Title: Ruin and Rising

Author: Leigh Bardugo

Series: Shadow and Bone Trilogy #3; Grisha Verse #3

Genre: Fantasy, Young Adult

Published: June 17th 2014 by Henry Holt and Company

Rating: 3/5 stars ★★★

“Suffering is cheap as clay and twice as common. What matters is what each man makes of it.”


The capital has fallen.

The Darkling rules Ravka from his shadow throne.

Now the nation’s fate rests with a broken Sun Summoner, a disgraced tracker, and the shattered remnants of a once-great magical army.

Deep in an ancient network of tunnels and caverns, a weakened Alina must submit to the dubious protection of the Apparat and the zealots who worship her as a Saint. Yet her plans lie elsewhere, with the hunt for the elusive firebird and the hope that an outlaw prince still survives.

Alina will have to forge new alliances and put aside old rivalries as she and Mal race to find the last of Morozova’s amplifiers. But as she begins to unravel the Darkling’s secrets, she reveals a past that will forever alter her understanding of the bond they share and the power she wields. The firebird is the one thing that stands between Ravka and destruction—and claiming it could cost Alina the very future she’s fighting for.


3 of 5 stars to Ruin and Rising by Leigh Bardugo


As I made progress with this series, the magic continued to fade. The last two books weren’t as good (or at least as exciting) as the first one but it didn’t change the fact that I still wanted to know how the story would end, hence, why I am here.

My theories from book two were pretty much right (here is my review if you want to know) so the big revelation about Mal being the third amplifier didn’t surprise me anymore. However, there was still the ‘oh no’ moment because I guessed the opposite. I thought Mal was there as a buffer to Alina’s powers, turns out, he was the last amplifier and he needed to die so she can save Ravka (that’s pretty good drama right there). I was rooting for this two so much since book one so I’m glad they came out okay after the fight. It’s a bit saddening how they both lost what made them special (Alina with her light and Mal with his tracking skills) but the way the author ended the story appeased me because now I know whatever it is they miss or long for, they have each other to fulfill it.

The main issue I found with this book is how shallow Alina’s relationship is with the minor characters. A lot of them died but I couldn’t care less because I barely knew them so I didn’t get attached. They only felt like accessories to the story rather than key pieces. This is definitely something the author should work on (if you want stories with characters of depth, check out Laini Taylor’s work; she’s amazing, Strange the Dreamer happens to be a favorite of mine).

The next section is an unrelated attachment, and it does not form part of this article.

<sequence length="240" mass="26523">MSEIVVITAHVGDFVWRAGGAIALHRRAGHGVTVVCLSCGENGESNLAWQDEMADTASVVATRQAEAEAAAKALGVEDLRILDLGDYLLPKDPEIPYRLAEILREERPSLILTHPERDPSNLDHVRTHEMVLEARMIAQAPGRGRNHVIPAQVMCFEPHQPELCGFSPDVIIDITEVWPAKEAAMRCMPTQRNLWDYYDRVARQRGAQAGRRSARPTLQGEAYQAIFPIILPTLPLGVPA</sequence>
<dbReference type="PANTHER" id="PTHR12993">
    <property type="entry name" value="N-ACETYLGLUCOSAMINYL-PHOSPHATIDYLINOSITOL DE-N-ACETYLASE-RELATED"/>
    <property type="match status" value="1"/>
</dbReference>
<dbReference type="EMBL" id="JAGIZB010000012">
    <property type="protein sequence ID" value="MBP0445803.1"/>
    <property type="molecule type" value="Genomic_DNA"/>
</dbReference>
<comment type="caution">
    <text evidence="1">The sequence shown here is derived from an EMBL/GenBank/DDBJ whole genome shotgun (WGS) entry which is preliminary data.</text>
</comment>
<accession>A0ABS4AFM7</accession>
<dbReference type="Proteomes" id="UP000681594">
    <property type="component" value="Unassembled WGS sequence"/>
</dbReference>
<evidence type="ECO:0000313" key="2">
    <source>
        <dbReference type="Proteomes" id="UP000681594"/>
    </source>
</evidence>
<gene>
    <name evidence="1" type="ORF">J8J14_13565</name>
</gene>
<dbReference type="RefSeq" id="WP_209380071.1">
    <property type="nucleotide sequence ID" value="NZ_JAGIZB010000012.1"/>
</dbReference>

Having said that, there is one minor character (more like a second lead to be honest) that captured my attention and that is Nikolas Lantsov. He is one entertaining character and I am so ecstatic to find that he has his own series (the first book will be out in a few days but the next one is slated for next year…. 😦 that’s too far). I can’t wait to get my hands on it especially because after the curse, he just got more interesting.

Anyway, I know a lot of people don’t like Alina and Mal as individuals or as a couple, and I admit there were plenty of times they got annoying, but I still stand by my original sentiment about them being refreshing. YA Fantasy novels are almost always lead by heroes and heroines with big aspirations like saving the world, revenge, etc. but with Alina and Mal, they simply wanted to be together. I think that’s beautiful because love is beautiful and it’s so rare for fantasy novels to use love and togetherness as the main end goal for lead characters. For a long time, being together was their priority and saving the world only second. It sounds selfish and is definitely not the noble route expected of main leads but it’s also very real and raw. Eventually, they would put aside their love and even sacrifice it to end the enemy but I appreciate that the author made sure I see them grow. They started out as characters with simple dreams and ended up maturing a lot throughout the series’ arc. I hope I get to read about them in the other Grisha books. It would be nice to know if they had children.

Even though my experience with this series wasn’t as great as I had hoped, I’m still continuing it (Six of Crows is next!). There really is just something addicting about it despite the many issues I found with it since book one. Why, I don’t like the writing style- I find it simplistic; the characterization is lacking; the pacing got worse as the story progressed; and yet I still want to read it. It’s like a guilty pleasure for me at this point. But I’m not really feeling guilty and in fact, I’m even excited.. so let’s just say, I’m hooked.

As a nod to the end of the Shadow and Bone trilogy, I made this couple moodboard of Alina and Mal. I just find their story so touching.

“They had an ordinary life, full of ordinary things-if love can ever be called that.” 

**photos used in the moodboards are not mine;